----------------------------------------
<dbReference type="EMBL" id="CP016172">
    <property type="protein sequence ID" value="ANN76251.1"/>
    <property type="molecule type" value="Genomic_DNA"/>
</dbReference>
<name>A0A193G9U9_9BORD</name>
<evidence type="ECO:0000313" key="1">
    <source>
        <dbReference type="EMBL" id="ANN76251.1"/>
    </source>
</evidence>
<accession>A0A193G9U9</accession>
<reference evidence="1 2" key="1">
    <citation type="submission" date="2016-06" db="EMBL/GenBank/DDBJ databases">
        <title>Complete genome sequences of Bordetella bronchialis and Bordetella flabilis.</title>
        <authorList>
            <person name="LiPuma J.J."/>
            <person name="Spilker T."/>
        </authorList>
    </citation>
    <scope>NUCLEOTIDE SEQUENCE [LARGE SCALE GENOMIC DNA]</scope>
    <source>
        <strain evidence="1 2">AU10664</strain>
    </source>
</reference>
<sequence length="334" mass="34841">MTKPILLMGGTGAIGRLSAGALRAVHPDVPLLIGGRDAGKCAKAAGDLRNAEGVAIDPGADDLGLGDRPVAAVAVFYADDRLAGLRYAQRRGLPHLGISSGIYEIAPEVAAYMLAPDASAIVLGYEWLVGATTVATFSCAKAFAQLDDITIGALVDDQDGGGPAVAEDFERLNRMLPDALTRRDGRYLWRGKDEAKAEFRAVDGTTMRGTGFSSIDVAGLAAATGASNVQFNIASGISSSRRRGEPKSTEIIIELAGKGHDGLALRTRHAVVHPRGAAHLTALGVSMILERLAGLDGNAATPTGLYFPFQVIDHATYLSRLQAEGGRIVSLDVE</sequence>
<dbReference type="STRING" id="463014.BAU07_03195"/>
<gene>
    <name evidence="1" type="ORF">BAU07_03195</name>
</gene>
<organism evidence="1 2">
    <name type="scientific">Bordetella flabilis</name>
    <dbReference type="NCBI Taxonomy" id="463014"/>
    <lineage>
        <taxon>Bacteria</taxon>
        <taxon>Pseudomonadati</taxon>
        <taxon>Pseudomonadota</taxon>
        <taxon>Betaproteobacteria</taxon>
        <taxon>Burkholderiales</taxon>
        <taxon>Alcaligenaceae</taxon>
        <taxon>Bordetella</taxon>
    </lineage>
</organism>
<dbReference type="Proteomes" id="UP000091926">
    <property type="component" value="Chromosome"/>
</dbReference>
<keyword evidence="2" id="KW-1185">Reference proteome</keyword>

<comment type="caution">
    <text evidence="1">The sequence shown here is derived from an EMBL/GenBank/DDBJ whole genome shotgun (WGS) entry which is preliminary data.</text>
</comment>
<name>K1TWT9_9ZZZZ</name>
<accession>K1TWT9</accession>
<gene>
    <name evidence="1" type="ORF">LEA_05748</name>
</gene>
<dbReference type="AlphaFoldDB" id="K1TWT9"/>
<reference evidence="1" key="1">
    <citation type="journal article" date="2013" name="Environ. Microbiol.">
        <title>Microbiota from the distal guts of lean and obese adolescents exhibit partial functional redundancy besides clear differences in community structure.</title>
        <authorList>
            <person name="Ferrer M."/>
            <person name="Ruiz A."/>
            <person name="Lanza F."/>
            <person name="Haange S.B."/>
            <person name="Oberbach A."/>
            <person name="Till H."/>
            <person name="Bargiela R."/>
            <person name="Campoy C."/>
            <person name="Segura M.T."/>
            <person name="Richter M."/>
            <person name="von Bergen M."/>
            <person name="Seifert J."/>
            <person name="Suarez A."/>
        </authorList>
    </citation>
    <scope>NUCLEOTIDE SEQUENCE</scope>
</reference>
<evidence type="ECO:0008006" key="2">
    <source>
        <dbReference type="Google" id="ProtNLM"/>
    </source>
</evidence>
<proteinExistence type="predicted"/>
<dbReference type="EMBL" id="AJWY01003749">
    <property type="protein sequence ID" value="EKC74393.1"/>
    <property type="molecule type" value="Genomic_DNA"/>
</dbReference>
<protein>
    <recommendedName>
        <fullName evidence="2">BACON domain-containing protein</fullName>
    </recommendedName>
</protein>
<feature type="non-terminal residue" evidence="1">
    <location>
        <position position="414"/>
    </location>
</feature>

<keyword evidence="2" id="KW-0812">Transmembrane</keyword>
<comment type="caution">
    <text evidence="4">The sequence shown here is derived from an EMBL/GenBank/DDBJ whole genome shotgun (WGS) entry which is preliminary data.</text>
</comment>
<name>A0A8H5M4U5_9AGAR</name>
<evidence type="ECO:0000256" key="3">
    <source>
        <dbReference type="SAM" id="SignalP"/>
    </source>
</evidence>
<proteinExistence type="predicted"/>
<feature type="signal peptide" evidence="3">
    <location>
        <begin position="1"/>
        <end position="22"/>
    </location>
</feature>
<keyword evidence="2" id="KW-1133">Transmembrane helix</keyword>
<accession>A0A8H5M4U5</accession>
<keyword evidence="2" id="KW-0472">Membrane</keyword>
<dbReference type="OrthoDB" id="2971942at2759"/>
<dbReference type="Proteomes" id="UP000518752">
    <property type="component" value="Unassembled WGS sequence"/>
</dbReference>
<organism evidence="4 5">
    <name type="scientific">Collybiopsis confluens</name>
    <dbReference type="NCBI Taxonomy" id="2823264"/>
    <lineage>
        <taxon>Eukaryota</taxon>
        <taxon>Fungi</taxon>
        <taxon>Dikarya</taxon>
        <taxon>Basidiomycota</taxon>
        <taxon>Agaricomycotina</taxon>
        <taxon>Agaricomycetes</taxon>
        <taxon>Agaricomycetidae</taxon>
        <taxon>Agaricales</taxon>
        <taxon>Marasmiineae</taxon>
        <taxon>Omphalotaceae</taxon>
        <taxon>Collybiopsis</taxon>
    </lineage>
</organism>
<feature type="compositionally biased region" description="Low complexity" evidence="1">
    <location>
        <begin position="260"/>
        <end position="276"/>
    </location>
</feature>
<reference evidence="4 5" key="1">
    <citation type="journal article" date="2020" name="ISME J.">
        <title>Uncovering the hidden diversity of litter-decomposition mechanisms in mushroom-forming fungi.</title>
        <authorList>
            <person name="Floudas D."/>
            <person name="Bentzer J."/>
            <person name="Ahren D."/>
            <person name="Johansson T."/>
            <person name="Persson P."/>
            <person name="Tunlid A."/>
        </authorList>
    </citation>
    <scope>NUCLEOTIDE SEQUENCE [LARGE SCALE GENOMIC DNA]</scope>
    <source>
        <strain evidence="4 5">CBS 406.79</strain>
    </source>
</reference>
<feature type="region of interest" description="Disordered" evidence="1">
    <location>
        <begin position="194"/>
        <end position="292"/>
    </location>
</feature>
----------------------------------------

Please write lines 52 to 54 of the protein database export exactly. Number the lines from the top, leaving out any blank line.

<gene>
    <name evidence="1" type="ORF">LEA_05748</name>
</gene>